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Murdered: Katya Koren was attacked after taking part in a beauty contest but police say she may have been murdered by a stalker
At first it appeared that she had been stoned to death for disobeying Sharia law.

But glamorous Muslim beauty queen Katya Koren may actually have been battered with a rock by a crazed stalker after she spurned his advances.

The body of the 19-year-old was found dumped in a remote forest on the Crimean peninsula days after she went missing.

She had died in agony after suffering horrific blows to the head from stones or rocks.

Initial reports suggested that Ms Koren had been battered by three local men after flouting the strict Islamic law. Sharia law prohibits women from taking part in beauty contests.

But police have now said that Ms Koren may have been attacked by a deranged classmate who had been besotted with the teenager.

The man is believed to have given Ms Koren a ride on his moped before robbing her and possibly raping her. He may then have battered her to death with a rock.

'A student did it, killing his classmate. There is no other underlying reason, neither religious nor linked with inter-ethnic conflicts,' Sergei Reznikov, a senior policeman involved in the case, told the Telegraph.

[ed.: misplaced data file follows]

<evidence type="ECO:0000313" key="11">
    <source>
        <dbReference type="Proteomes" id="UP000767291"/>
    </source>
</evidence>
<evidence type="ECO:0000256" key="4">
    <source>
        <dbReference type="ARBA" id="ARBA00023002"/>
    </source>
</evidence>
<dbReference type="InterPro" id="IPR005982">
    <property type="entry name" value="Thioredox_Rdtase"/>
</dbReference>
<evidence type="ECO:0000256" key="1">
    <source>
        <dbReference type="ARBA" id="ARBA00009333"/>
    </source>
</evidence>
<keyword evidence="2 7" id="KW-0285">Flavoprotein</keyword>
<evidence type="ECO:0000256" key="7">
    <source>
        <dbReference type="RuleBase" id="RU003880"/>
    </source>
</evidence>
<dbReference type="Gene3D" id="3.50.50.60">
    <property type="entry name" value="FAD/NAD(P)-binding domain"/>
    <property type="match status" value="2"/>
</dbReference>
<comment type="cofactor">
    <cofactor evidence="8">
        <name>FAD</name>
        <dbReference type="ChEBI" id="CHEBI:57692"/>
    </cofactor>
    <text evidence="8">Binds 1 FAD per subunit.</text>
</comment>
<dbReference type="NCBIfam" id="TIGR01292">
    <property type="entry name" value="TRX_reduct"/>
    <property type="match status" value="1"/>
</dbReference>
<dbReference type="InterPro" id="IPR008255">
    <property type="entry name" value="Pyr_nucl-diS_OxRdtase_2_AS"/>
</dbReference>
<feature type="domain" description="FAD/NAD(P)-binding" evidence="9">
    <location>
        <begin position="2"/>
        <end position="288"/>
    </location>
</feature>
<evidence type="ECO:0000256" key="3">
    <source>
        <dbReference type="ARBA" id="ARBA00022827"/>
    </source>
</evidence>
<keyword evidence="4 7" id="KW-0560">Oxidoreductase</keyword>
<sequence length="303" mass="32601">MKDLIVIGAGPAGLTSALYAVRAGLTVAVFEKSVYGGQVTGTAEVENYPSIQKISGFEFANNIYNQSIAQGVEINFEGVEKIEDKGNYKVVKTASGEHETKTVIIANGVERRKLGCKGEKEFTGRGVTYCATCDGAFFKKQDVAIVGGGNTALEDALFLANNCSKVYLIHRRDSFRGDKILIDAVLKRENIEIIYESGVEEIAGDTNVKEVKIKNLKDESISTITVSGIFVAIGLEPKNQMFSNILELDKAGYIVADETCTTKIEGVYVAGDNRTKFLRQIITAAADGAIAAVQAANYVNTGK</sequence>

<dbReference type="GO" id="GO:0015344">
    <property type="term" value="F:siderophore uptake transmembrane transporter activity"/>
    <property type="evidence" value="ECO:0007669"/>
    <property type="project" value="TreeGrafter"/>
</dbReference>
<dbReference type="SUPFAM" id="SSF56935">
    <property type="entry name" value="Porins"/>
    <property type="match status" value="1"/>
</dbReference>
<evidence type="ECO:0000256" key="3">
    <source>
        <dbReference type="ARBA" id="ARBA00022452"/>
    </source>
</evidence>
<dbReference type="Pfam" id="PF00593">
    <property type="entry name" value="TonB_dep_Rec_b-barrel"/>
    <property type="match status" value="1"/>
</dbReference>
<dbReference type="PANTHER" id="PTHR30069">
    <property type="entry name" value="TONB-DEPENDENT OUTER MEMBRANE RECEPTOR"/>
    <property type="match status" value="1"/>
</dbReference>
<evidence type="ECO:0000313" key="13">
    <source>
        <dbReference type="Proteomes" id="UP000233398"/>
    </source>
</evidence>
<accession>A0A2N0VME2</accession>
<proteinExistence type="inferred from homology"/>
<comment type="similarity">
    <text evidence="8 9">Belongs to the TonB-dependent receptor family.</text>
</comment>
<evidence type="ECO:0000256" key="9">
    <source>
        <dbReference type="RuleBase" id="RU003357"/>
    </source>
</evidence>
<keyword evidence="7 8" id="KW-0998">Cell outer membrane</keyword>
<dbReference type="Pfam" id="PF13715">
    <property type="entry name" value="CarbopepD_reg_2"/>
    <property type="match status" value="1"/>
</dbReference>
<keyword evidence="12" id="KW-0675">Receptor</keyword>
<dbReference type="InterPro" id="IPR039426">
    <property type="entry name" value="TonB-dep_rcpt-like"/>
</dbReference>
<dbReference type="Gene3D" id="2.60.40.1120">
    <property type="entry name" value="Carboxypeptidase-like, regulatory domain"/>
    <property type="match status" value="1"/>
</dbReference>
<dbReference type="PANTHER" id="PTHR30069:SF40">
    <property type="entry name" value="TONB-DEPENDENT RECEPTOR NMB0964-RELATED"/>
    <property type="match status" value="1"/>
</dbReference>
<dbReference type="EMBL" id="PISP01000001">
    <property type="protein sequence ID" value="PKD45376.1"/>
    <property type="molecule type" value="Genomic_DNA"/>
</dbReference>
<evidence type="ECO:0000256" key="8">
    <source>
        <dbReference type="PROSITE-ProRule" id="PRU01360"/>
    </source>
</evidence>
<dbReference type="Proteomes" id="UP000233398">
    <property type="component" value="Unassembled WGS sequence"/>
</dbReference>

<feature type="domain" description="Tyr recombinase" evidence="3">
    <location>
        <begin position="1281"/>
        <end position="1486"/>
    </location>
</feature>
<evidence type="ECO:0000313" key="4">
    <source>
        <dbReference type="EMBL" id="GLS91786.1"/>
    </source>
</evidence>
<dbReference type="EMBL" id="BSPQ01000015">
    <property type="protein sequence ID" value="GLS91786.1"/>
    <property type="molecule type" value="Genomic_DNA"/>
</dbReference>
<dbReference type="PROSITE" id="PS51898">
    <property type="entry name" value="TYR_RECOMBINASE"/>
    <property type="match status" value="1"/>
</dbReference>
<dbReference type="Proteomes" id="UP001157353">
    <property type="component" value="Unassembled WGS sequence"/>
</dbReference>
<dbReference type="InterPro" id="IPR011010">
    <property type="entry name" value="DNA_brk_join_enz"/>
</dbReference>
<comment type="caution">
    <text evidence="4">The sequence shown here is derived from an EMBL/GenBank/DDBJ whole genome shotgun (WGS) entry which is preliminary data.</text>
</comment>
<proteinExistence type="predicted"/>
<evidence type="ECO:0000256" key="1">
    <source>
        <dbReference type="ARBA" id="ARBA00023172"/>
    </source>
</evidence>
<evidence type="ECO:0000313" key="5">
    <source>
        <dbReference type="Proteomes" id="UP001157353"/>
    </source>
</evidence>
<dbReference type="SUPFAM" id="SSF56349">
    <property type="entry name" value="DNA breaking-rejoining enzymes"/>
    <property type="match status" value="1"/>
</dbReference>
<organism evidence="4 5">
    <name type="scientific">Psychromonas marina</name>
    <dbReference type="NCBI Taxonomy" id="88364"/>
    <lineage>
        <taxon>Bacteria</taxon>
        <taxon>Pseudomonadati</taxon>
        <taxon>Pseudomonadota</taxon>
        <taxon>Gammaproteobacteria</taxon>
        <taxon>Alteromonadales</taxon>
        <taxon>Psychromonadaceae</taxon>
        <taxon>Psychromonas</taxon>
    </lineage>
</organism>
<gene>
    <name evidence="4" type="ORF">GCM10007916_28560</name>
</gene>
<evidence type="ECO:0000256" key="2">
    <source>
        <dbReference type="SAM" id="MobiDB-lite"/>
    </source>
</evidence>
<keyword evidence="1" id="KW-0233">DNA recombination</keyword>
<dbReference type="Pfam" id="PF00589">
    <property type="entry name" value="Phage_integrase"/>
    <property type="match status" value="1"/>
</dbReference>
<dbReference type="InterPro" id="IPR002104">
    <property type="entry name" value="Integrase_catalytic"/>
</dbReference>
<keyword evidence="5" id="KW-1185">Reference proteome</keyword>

Experts said that around 250,000 Muslims live in the area between Crimea and the Ukraine but that there had never been any major examples of religious violence in the past.
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Rural: Katya Koren lived in the Crimea region of the Ukraine where her body was found buried in woodland


There have also been virtually no cases of stoning being administered as a punishment in the desolate region.

Police said the main suspect in the case is 16-year-old Bihal Gaziev. They said he has a history of mental illness.

It is still not clear why Ms Koren was killed. Gazievhas reportedly confessed to the killing and is said to have told local media that the murder was carried out in the name of Sharia law.

Police said that more psychological tests are being carried out on the suspect.

Stoning is a divisive subject among Muslims, with some groups interpreting it as Islamic law and others disagreeing.

According to Amnesty International's annual report on death sentences worldwide, issued in April, there were no reports of judicial executions carried out by stoning in 2010.

At least 10 women and four men remained under sentence of death by stoning at the end of the year in Iran, where adultery is the only crime which carries that penalty under Sharia law.

It was widely imposed as a sentence in the years following the 1979 Islamic revolution, and even though Iran's judiciary still regularly hands down such sentences, they are now often converted to other punishments.